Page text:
Tesla's recent blog posts have admitted that Autopilot was active but appear to shift blame to the driver and a missing crash attenuator on the highway.
The National Transportation Safety Board has subtly pressured Tesla to keep quiet as the agency continues its investigation into the recent fatal crash involving a Model X operating on Autopilot.
The company issues a blog post on Friday admitting Autopilot was engaged at the time of the crash, with the adaptive cruise-control distance set to minimum.
The statement appeared to focus blame solely on the driver and the government, noting that he had ignored several visual and audible chimes "earlier in the drive" and had "about five seconds and 150 meters of unobstructed view of the concrete divider" that the car apparently automatically steered into without any corrective input from the driver.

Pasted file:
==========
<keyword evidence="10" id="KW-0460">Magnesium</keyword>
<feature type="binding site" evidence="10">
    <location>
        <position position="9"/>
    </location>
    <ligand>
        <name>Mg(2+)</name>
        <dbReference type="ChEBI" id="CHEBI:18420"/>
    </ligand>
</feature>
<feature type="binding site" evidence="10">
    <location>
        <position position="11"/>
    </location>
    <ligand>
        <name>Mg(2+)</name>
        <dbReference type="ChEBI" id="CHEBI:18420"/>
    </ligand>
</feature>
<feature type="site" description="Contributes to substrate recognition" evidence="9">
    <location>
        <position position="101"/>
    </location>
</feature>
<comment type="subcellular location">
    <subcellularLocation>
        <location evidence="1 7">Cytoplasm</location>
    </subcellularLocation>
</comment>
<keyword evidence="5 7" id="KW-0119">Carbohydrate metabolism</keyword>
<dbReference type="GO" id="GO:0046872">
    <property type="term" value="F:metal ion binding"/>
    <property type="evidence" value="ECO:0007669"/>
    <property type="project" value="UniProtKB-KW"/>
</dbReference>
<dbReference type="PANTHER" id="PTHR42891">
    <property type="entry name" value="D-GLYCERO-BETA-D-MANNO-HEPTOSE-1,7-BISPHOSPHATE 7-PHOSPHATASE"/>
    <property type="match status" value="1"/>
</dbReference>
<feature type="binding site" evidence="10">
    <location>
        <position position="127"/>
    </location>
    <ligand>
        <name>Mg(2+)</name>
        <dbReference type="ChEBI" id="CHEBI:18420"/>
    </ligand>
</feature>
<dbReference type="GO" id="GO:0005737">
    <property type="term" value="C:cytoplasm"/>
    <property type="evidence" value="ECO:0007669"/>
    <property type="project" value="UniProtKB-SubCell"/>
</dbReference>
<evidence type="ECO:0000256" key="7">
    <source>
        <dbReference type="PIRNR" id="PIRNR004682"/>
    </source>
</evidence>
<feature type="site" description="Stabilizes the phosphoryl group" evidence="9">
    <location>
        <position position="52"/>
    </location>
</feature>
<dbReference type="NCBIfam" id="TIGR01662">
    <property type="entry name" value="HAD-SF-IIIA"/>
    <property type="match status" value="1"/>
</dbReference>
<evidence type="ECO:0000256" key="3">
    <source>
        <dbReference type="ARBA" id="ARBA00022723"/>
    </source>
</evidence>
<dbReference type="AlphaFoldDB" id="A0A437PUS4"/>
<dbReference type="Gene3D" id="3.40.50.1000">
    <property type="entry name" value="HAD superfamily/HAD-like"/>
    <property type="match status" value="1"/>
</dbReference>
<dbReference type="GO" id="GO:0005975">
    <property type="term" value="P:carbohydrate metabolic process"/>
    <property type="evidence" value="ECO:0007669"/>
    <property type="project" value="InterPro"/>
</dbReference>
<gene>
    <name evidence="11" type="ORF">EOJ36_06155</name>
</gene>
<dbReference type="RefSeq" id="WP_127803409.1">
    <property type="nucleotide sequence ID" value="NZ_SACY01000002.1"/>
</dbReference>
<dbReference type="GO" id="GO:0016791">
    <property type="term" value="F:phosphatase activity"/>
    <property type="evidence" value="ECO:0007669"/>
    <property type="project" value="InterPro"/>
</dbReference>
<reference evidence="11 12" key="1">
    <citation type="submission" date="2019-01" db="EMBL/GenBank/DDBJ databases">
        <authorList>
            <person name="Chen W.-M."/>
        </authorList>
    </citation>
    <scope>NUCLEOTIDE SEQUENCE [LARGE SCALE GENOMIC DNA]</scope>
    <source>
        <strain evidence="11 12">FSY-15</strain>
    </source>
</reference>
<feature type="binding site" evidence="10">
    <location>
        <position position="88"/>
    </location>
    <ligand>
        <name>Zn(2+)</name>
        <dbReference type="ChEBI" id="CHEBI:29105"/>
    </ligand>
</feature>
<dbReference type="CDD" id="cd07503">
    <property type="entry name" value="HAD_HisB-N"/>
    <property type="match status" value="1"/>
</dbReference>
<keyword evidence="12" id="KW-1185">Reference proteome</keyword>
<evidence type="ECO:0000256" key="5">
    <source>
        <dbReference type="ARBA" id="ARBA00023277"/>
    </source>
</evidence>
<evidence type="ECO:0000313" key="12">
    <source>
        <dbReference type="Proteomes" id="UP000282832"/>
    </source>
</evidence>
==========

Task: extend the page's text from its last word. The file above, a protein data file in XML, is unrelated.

"The reason this crash was so severe is because the crash attenuator, a highway safety barrier which is designed to reduce the impact into a concrete lane divider, had been crushed in a prior accident without being replaced," the company added. "We have never seen this level of damage to a Model X in any other crash."
The NTSB followed up by praising Tesla for being "extremely cooperative on assisting with the vehicle data" but the agency apparently would prefer if the automaker waited before making more conclusive statements.
"The NTSB is unhappy with the release of investigative information by Tesla," said NTSB spokesman Christopher O'Neil.
The NTSB is expected to take several more weeks for issue its preliminary report into the incident. It could take several more months before any formal findings are made public.